The number of cars built in the UK plummeted by almost half in April compared with a year ago, new figures reveal.
Just under 71,000 cars rolled off production lines in the month, down by 44.5 per cent on April last year as factory shutdowns, rescheduled to mitigate against the expected uncertainty of Brexit at the end of March, took effect in many plants across the UK, said the Society of Motor Manufacturers and Traders (SMMT).
Manufacturing for domestic and overseas markets fell by 43.7 per cent and 44.7 per cent respectively as most car-makers brought forward, and extended, production stoppages normally scheduled for the summer holiday period.
The SMMT said the shift in shutdown, which cannot now be repeated for an 31 October deadline, was part of a raft of “costly and ongoing” contingency measures, including stockpiling, training for new customs procedures and rerouting of logistics.
The report said April’s “dismal” performance, the 11th straight month of decline, exacerbated the underlying downward trend, due largely to slowing demand in key international markets, including the EU, China and the US, as well as at home.
In the year to date, 127,240 fewer cars have been built compared with the same period in 2018 – a decline of more than a fifth.
The SMMT said that, provided the UK leaves the EU with a favourable deal and substantial transition period, and notwithstanding any escalation of global trade tensions, the decline in volumes is expected to ease by the end of the year, as new models come on stream and production lines remain active over the usual summer shutdown months.
SMMT chief executive Mike Hawes said: “Today’s figures are evidence of the vast cost and upheaval Brexit uncertainty has already wrought on UK automotive manufacturing businesses and workers.
“Prolonged instability has done untold damage, with the fear of no-deal holding back progress, causing investment to stall, jobs to be lost and undermining our global reputation.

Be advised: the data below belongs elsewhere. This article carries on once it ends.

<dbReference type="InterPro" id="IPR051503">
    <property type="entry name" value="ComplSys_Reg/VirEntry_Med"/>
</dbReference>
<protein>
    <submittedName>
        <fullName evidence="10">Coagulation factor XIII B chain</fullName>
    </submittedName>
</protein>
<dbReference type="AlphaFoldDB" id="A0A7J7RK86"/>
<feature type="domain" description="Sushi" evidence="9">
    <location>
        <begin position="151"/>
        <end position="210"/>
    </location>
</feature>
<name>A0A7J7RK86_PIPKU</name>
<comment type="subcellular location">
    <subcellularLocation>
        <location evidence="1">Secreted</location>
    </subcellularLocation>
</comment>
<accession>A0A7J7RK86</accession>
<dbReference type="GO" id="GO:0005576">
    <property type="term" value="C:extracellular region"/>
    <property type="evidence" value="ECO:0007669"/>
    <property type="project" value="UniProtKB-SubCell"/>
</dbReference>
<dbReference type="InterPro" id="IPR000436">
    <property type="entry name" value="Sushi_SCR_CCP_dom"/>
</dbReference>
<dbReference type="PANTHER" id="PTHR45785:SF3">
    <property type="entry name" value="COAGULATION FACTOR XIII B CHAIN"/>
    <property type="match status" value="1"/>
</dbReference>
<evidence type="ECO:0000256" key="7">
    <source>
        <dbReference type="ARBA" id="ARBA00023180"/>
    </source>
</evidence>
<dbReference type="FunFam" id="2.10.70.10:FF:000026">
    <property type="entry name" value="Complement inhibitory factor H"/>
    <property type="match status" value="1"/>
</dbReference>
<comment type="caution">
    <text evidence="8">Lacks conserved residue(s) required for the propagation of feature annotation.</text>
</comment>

“This is why no-deal must be taken off the table immediately and permanently, so industry can get back to the business of delivering for the economy and keeping the UK at the forefront of the global technology race.”
Rebecca Long Bailey, shadow business secretary, said: “These alarming figures which show output halving are stark warnings of what could come from a hard right Tory leader crashing the UK out of Europe with no deal.
“The UK car industry is being undermined by this incompetent government and its threats of a no deal.
“Their mishandling of Brexit has created prolonged uncertainty, and they have simply failed to engage with the domestic challenges facing the industry such as electrification.
“The industry needs certainty and the Government must work with trade unions to produce a long term strategy for the sector.”
A Business Department spokesman said: “A number of large automotive manufacturers did see planned production shutdowns during this period.
“The Government wants to see the UK automotive sector continue to grow and attract further investment. Through our Modern Industrial Strategy we continue to invest in the future of our automotive industry, including £1 billion for research and development into cleaner vehicles, and the Faraday Battery Challenge to develop the next generation of car battery technologies in the UK.”